That night, Hamlet, Horatio, and Marcellus stand on the ramparts of Elsinore in the bitter cold, waiting for the ghost to appear. Sounds of Claudius and his courtiers feasting and drinking merrily echo from inside the castle, and Hamlet tells his friends that Claudius’s constant revelry is “soil[ing]” Denmark’s reputation, blotting out all that is good in the country.
Hamlet’s suspicion and hatred of his uncle grow with each day as he bears witness to the king’s obnoxious revelry. It’s clear that Claudius has quickly gotten over the recent death of his brother, while Hamlet still mourns him sorrowfully.
The ghost suddenly appears, and Horatio urges Hamlet to address it. Hamlet begins speaking to the apparition, begging to know if it truly is the ghost of his father. He asks the ghost to tell him why it has chosen to leave its tomb and wander the grounds of Elsinore in full armor. In response, the ghost motions for Hamlet to follow it. Though Marcellus and Horatio urge Hamlet not to go with the ghost, Hamlet says he will follow it—he doesn’t value his life in the first place, he says, and thus has nothing to lose.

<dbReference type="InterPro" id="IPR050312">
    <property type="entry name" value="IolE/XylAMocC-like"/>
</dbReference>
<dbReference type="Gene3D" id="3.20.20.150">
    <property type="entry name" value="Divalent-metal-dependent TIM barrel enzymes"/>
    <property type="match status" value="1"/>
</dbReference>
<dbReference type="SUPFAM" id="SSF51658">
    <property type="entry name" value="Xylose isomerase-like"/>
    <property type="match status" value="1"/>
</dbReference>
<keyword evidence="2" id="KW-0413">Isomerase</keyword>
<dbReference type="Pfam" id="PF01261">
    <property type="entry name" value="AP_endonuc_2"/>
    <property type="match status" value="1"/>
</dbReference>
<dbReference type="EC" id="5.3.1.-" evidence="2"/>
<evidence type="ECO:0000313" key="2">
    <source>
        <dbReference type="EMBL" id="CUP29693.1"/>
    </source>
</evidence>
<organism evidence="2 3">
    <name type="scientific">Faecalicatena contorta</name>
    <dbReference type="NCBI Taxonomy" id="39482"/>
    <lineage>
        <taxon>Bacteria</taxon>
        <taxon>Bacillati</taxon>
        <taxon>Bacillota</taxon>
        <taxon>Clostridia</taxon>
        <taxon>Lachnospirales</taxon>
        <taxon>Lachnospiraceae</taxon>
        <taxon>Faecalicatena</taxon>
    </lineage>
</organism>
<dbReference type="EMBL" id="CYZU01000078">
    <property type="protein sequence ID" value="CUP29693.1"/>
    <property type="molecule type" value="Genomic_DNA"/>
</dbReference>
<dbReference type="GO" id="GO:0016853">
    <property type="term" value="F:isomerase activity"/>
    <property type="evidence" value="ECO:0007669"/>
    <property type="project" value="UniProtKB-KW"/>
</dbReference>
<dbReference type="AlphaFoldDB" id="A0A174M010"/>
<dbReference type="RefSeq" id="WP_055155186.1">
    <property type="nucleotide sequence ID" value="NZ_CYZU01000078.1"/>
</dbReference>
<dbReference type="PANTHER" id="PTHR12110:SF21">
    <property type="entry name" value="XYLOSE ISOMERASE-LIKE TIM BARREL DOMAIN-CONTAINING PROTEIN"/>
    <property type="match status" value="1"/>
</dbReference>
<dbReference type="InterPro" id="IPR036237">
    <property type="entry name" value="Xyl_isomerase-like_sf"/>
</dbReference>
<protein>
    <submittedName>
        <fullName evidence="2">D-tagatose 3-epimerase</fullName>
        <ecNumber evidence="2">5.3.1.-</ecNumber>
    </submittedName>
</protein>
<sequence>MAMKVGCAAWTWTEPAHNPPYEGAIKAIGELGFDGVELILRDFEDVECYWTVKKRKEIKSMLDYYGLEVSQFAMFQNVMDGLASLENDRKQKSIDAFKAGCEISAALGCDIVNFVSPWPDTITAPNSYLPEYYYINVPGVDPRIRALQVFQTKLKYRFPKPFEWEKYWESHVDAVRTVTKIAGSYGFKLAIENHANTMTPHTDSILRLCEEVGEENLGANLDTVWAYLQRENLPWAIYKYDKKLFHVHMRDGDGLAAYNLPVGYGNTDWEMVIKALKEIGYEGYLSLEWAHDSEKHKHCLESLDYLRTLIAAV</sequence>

This passage introduces Hamlet’s seemingly suicidal bent. This casual disregard for his own life persists throughout the play as Hamlet contemplates suicide, risks execution, and engages in other reckless behaviors. It seems that losing his father has caused Hamlet to question the meaning of his own life, since even a powerful, beloved king can be unceremoniously killed.
Horatio begs Hamlet at length not to follow the ghost, as it may have devious designs on Hamlet’s life and might try to lead him into the sea. When Horatio and Marcellus try to physically restrain Hamlet, he orders them to unhand him—then draws his sword when they refuse to listen. He threatens to turn them into ghosts themselves if they don’t let him follow the apparition where it leads. Marcellus and Horatio stand down and let Hamlet follow the ghost away—but resolve to follow close behind just in case danger befalls their prince. Marcellus remarks that “something is rotten in the state of Denmark.”
Marcellus and Horatio are frightened of the ghost—they lack Hamlet’s disregard for his own life, and are actively worried about their friend getting into danger. The blindness and rage the ghost inspires in Hamlet furthers Marcellus’s belief that there is something very wrong not just within the royal family, but in the country as a whole.